Don Rimbach and I almost got crushed by a "buick" once while diiging in an ugly little mud hole in south st louis called "bailey pit"... great story(picked me up, slammed me against a wall and dropped me on top of him and one other guy).

After Don's recent death I posted a "version" of it (I am admittedly a little foggy on some of the details... 20 yrs ago) on mocaves.

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Postby JackW » Oct 14, 2005 8:28 am

cob wrote:After Don's recent death I posted a "version" of it (I am admittedly a little foggy on some of the details... 20 yrs ago) on mocaves.


If you've got it still or can find it, please post it. Sounds like an interesting read.

I was exploring the top of a breakdown pile that went about 30' up to the ceiling of a room is a cave in Southern Indiana about 6 years ago. As I stuck my head up in to what looked like a lead with nice air movement, I brushed a boulder, bearly touched the thing, and it went screaming down the pile towards my two friends at the bottom. I'm half into this hole at the top screaming "ROCK!!!" as I hear this thing ginding its way to them in a hurry. I droped out of the hole and looked back for them. They saw it coming and as one put it, "I'd never moved so fast in a cave before". The rock was about 1' thick and about 2'x2'. They asked why I didn't yell rock; which I had. I figure no one can hear you yell "rock" with your head up a hole. :lol:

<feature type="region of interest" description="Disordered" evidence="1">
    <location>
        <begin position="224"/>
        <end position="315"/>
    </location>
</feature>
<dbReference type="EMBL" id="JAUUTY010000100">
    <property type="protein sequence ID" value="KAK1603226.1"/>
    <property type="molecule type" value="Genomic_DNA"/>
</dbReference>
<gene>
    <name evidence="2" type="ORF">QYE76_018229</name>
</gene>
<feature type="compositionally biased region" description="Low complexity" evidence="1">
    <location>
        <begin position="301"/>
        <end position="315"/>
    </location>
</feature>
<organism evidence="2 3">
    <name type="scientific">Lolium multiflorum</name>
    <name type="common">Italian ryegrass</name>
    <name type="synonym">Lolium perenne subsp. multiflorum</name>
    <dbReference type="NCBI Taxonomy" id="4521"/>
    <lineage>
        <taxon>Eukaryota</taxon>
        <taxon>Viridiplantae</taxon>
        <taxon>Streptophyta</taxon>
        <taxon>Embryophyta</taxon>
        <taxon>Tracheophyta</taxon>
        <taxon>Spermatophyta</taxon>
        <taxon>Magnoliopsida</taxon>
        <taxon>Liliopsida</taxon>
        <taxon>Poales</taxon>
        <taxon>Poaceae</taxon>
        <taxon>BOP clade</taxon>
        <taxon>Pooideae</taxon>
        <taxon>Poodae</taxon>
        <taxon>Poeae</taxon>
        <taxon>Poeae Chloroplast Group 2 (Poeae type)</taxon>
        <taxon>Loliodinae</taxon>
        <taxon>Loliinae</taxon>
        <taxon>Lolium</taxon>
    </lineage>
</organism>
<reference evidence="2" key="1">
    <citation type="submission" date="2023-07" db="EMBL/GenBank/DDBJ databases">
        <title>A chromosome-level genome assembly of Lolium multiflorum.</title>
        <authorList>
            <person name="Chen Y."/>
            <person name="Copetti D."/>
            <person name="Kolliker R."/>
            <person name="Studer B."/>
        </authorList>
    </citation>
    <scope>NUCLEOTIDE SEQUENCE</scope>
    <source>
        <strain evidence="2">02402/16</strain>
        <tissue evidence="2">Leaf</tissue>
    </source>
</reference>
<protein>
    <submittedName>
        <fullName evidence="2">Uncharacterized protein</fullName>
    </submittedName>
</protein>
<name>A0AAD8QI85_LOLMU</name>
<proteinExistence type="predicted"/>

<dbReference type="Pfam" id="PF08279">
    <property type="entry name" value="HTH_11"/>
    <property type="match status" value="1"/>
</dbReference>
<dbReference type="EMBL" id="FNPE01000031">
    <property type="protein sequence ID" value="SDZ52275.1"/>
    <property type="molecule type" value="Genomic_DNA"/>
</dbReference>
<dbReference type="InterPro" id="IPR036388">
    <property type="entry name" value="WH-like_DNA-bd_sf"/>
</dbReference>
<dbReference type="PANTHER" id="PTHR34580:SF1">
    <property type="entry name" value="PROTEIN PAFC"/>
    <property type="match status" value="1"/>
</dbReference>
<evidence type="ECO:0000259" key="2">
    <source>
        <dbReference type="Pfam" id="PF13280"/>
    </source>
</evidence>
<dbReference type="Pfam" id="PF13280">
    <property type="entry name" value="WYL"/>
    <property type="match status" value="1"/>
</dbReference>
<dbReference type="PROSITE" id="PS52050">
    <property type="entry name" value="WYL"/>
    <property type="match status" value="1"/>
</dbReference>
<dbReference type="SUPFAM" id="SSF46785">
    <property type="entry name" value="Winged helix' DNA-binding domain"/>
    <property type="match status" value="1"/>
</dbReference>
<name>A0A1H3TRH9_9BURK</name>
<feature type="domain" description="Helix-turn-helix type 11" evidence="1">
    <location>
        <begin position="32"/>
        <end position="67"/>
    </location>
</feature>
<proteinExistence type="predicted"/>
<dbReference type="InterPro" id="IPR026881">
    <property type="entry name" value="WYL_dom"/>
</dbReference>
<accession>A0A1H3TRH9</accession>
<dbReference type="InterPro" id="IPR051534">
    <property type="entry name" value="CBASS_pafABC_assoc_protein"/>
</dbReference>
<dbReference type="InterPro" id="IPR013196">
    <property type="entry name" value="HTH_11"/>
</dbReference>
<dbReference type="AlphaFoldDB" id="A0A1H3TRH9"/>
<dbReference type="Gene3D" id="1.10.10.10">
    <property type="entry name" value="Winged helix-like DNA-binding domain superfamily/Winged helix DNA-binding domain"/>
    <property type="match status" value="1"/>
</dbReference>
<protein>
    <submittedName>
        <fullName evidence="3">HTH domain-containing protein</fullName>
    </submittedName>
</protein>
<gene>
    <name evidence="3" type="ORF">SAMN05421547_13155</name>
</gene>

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Postby Sean Ryan » Oct 17, 2005 11:21 am

I wonder how much of the breakdown movement can be attributed to the presence of cavers. It seems too much of a coincidence that this giant overhanging chunk of rock decides to collapse during the one hour a year that people are walking under that chunk. Maybe the walking disrupts some foundation rocks, or it's so precariously balanced that soundwaves or increased body heat will break it off.
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Postby speloman » Oct 17, 2005 11:35 am

Human Impact can always be a factor. But Break down happends all the time. It could be just being in the wrong place at the wrong time. There is a cave I usually go in once a year and every year I have been there I have notice new break down. Not alot, but enough to keep a eye out. I havent been there for 3 years and am curious how much is there now if any. The ground is constantly changing with erosion and movement it is hard to say. But Yes I will agree the caver presence can be a definate factor. Expessially if the caver knocks of a big rock etc. Just my opinion. I consider my self fortunate not to be in a cave during a "breakdown" but I am always aware of my suroundings.
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Postby hewhocaves » Oct 17, 2005 11:42 am

There was a breakdown inciden in Mammoth a bunch of years ago. More ceiling collapse due to increased airflow than a pile shifting. But is was a significant change. Someone closer to MC cna provide all the details.

"Virgin" breakdown piles are always tricky becasue dozens of cavers havent crossed it and knocked out all the moveable bits. And every now and then you'll see columns that were sitting on breakdown snapped in half because the pile shifted.

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Postby Phil Winkler » Oct 17, 2005 12:13 pm